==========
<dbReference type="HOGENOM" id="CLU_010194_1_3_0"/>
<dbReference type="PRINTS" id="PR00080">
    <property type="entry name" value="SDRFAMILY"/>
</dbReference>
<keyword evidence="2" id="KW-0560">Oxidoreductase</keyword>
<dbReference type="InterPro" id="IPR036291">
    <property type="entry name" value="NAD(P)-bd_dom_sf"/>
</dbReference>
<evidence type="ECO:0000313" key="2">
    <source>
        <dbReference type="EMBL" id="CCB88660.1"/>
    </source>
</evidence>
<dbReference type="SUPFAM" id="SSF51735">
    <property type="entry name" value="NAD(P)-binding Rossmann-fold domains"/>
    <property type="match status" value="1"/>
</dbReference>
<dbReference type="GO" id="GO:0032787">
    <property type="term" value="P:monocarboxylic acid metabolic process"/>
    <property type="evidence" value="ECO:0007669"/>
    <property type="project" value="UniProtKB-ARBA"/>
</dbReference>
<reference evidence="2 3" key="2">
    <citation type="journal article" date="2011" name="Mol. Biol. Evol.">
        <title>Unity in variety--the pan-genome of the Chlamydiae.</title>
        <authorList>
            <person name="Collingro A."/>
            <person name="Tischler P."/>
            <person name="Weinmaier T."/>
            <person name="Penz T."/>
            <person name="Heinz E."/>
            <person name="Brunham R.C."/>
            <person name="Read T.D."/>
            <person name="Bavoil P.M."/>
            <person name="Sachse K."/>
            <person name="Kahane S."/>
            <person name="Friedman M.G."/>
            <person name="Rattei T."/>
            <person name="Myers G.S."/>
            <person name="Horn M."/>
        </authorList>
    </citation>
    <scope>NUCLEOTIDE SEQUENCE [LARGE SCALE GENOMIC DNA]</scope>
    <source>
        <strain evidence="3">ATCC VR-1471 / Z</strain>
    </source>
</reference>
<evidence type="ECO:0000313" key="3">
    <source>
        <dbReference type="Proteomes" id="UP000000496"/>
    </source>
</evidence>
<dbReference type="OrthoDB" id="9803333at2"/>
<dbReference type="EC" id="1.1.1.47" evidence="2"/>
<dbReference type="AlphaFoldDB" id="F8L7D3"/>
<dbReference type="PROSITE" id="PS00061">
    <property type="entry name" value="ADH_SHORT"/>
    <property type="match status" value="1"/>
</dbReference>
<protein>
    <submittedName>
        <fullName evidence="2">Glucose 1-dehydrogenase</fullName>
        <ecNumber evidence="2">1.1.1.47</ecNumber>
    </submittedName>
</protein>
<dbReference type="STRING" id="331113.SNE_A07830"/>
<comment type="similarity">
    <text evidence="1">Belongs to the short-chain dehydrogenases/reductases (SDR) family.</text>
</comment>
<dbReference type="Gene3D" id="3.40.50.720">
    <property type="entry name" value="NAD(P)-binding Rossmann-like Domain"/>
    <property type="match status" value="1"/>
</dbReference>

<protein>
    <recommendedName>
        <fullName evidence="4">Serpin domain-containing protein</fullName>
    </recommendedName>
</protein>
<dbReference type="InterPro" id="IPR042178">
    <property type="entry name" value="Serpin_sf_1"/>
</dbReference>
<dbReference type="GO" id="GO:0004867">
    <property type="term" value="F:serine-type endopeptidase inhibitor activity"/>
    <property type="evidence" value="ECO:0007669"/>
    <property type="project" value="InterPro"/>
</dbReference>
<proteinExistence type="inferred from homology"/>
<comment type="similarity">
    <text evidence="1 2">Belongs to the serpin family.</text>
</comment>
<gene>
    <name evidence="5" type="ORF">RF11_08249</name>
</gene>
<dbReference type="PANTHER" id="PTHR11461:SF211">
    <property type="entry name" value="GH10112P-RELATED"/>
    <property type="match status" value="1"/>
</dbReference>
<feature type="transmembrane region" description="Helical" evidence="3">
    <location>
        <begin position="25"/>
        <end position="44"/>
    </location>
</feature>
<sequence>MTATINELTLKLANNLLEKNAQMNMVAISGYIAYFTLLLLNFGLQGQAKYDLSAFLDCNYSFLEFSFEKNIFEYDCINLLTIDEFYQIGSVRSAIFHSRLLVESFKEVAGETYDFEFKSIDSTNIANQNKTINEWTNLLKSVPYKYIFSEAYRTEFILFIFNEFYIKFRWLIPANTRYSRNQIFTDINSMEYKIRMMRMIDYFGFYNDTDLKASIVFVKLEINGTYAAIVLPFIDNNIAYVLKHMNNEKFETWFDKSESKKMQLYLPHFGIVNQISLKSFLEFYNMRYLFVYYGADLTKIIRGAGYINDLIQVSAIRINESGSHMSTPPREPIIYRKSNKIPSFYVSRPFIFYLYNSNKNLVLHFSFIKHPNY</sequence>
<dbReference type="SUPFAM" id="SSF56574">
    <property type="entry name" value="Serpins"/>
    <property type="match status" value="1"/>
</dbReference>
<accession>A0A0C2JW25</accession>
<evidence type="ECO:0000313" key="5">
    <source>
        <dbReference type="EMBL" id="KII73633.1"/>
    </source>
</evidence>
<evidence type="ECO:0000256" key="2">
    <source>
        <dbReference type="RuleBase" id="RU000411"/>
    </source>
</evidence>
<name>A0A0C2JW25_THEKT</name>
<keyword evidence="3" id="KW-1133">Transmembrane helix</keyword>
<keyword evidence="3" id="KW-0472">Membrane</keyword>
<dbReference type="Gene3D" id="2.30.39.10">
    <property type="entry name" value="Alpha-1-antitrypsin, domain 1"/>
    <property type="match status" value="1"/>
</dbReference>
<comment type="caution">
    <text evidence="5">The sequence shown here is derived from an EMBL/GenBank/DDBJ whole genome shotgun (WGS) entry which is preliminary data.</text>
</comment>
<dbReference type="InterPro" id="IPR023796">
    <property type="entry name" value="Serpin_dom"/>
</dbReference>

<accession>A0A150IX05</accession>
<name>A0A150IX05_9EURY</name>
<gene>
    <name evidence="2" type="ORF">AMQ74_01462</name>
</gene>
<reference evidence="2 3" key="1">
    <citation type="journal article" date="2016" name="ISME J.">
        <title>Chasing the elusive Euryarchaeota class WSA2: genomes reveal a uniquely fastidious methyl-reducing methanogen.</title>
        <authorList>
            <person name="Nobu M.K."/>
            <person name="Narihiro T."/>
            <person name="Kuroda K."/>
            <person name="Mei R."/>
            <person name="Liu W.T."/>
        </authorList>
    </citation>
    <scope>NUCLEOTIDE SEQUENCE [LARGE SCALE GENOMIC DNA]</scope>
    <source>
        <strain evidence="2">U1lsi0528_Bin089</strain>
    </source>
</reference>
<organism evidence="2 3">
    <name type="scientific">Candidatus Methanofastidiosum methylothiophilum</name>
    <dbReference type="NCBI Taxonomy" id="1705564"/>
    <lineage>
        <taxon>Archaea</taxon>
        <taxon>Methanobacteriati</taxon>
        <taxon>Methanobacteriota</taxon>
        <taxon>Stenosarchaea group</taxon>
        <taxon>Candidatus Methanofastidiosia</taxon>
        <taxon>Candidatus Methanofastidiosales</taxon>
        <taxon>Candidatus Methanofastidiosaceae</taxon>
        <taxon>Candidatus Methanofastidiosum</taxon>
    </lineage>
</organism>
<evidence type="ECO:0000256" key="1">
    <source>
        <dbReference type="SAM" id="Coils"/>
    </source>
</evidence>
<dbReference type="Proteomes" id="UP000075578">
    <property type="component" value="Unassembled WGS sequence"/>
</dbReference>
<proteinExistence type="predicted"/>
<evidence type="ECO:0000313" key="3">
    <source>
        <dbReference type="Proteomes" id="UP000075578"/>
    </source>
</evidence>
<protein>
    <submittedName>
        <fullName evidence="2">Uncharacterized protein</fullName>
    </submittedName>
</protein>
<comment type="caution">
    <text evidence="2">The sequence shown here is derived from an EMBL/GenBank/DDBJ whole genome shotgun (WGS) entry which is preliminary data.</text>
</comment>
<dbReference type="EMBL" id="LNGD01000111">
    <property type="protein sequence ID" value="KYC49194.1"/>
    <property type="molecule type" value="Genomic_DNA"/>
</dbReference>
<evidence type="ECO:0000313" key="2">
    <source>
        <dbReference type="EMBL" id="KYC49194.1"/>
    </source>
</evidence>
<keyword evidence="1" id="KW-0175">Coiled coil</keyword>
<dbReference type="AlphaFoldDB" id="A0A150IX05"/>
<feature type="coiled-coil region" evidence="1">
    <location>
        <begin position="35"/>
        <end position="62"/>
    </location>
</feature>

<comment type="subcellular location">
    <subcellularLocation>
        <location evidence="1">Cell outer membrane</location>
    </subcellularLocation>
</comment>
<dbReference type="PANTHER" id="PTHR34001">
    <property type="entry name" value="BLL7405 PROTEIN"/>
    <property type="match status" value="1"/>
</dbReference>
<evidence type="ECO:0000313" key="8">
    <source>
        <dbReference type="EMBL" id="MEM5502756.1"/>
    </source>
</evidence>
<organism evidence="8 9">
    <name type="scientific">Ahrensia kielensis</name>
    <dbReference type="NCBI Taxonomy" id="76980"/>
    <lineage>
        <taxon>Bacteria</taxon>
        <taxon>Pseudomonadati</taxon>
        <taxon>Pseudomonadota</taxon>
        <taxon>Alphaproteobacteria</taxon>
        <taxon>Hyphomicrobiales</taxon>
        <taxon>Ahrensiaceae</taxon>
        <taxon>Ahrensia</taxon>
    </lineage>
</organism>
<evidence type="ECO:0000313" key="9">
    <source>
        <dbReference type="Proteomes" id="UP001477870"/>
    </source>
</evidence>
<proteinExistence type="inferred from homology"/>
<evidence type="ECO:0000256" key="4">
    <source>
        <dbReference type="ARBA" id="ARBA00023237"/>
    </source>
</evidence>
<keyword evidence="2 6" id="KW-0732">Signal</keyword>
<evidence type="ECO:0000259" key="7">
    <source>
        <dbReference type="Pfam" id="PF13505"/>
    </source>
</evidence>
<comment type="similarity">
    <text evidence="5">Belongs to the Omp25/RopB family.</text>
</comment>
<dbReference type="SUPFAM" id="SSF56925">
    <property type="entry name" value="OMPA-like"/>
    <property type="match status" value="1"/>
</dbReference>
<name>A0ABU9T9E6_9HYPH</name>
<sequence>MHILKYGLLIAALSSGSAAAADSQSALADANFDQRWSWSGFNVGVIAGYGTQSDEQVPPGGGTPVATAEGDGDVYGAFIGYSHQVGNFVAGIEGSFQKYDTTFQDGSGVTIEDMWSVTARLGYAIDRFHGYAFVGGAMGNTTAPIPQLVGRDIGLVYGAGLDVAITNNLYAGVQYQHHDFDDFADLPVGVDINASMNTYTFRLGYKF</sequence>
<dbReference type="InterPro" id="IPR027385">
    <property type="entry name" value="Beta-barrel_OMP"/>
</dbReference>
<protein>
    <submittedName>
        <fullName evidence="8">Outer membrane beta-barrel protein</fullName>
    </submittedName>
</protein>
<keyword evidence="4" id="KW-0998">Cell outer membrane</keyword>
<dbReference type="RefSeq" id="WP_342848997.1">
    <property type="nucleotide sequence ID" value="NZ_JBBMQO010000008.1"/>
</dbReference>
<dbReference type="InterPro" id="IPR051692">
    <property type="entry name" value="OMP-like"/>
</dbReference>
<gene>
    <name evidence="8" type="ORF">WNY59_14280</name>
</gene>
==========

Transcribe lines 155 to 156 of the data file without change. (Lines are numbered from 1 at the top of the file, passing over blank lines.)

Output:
    <name type="scientific">Candidatus Methanofastidiosum methylothiophilum</name>
    <dbReference type="NCBI Taxonomy" id="1705564"/>